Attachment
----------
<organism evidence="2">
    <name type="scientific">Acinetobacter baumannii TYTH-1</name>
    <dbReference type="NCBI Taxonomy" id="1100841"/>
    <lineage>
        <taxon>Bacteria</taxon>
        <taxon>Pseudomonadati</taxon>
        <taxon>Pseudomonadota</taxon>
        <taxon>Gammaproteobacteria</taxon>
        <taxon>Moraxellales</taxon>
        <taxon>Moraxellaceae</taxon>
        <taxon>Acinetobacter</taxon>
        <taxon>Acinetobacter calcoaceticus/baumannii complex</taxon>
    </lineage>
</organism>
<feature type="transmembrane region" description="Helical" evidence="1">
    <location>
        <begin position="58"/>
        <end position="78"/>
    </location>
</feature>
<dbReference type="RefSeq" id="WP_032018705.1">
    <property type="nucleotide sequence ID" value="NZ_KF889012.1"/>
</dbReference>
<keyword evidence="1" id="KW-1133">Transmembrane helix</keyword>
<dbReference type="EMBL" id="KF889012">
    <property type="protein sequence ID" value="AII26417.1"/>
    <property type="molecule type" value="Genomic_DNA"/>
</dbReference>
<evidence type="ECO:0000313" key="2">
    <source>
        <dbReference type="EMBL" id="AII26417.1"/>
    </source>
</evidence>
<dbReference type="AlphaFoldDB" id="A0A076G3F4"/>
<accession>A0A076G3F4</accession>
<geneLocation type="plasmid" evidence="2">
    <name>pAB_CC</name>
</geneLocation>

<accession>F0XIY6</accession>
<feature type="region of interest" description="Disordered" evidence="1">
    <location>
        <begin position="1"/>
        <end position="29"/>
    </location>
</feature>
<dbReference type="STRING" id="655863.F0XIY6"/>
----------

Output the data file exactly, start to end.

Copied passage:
<organism evidence="2">
    <name type="scientific">Acinetobacter baumannii TYTH-1</name>
    <dbReference type="NCBI Taxonomy" id="1100841"/>
    <lineage>
        <taxon>Bacteria</taxon>
        <taxon>Pseudomonadati</taxon>
        <taxon>Pseudomonadota</taxon>
        <taxon>Gammaproteobacteria</taxon>
        <taxon>Moraxellales</taxon>
        <taxon>Moraxellaceae</taxon>
        <taxon>Acinetobacter</taxon>
        <taxon>Acinetobacter calcoaceticus/baumannii complex</taxon>
    </lineage>
</organism>
<feature type="transmembrane region" description="Helical" evidence="1">
    <location>
        <begin position="58"/>
        <end position="78"/>
    </location>
</feature>
<dbReference type="RefSeq" id="WP_032018705.1">
    <property type="nucleotide sequence ID" value="NZ_KF889012.1"/>
</dbReference>
<keyword evidence="1" id="KW-1133">Transmembrane helix</keyword>
<dbReference type="EMBL" id="KF889012">
    <property type="protein sequence ID" value="AII26417.1"/>
    <property type="molecule type" value="Genomic_DNA"/>
</dbReference>
<evidence type="ECO:0000313" key="2">
    <source>
        <dbReference type="EMBL" id="AII26417.1"/>
    </source>
</evidence>
<dbReference type="AlphaFoldDB" id="A0A076G3F4"/>
<accession>A0A076G3F4</accession>
<geneLocation type="plasmid" evidence="2">
    <name>pAB_CC</name>
</geneLocation>

<accession>F0XIY6</accession>
<feature type="region of interest" description="Disordered" evidence="1">
    <location>
        <begin position="1"/>
        <end position="29"/>
    </location>
</feature>
<dbReference type="STRING" id="655863.F0XIY6"/>